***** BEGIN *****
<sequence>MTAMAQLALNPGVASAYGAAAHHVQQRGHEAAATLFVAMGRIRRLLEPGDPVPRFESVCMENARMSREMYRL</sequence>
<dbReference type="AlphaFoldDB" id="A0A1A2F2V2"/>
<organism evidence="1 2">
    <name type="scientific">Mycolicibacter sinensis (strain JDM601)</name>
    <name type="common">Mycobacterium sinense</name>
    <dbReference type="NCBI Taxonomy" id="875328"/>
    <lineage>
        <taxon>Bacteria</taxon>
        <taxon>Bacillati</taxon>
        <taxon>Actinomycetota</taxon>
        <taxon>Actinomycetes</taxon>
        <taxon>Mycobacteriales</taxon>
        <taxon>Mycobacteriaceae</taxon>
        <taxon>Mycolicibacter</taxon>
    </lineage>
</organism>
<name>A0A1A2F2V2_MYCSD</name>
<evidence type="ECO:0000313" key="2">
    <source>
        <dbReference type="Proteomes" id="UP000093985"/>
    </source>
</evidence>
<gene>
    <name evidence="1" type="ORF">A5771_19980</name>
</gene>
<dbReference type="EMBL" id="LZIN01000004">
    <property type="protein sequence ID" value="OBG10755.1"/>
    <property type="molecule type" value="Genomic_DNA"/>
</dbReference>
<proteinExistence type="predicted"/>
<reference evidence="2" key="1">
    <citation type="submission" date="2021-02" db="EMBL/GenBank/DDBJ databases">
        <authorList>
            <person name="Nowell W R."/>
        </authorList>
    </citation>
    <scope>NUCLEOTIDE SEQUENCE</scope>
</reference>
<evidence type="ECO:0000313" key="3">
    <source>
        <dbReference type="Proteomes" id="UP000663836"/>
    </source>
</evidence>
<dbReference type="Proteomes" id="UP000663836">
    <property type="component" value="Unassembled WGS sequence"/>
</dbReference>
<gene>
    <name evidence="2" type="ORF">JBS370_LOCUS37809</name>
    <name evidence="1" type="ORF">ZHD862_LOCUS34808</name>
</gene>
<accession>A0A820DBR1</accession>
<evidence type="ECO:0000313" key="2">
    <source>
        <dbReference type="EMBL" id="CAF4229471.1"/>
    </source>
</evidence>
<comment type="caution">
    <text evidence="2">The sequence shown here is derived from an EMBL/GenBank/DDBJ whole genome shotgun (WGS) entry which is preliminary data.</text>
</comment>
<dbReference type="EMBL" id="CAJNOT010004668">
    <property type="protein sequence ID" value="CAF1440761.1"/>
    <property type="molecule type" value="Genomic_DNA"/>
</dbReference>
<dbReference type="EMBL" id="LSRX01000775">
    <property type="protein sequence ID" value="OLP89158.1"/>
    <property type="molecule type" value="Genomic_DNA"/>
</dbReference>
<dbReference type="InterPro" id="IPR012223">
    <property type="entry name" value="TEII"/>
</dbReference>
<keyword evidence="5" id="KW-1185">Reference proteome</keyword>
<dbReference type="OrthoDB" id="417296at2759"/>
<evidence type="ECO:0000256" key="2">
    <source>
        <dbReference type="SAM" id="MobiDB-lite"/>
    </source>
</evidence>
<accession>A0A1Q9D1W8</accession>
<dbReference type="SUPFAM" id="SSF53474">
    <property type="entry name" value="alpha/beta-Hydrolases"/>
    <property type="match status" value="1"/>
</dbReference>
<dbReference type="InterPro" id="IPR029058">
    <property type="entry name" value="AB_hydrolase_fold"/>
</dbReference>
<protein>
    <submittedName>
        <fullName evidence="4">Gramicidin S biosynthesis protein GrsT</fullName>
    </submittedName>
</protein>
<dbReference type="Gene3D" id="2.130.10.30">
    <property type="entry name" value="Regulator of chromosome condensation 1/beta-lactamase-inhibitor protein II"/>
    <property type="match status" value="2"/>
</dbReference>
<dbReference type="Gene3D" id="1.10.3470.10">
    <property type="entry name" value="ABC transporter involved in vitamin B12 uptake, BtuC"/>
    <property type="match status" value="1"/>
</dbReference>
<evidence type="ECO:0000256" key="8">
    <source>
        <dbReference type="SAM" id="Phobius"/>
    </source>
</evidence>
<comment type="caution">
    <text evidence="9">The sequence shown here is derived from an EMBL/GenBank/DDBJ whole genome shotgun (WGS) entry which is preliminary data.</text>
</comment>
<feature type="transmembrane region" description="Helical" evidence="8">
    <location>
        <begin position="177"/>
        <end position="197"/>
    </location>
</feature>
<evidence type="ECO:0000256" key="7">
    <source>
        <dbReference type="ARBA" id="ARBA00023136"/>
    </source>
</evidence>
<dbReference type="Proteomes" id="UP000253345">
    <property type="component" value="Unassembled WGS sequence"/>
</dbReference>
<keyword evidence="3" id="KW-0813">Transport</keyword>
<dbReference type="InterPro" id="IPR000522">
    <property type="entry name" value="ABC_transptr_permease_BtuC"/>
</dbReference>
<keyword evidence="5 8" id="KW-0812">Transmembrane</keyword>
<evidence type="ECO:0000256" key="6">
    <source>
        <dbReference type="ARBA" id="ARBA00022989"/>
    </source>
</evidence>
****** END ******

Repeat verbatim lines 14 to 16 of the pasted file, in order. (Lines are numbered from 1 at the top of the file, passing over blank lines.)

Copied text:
        <taxon>Mycolicibacter</taxon>
    </lineage>
</organism>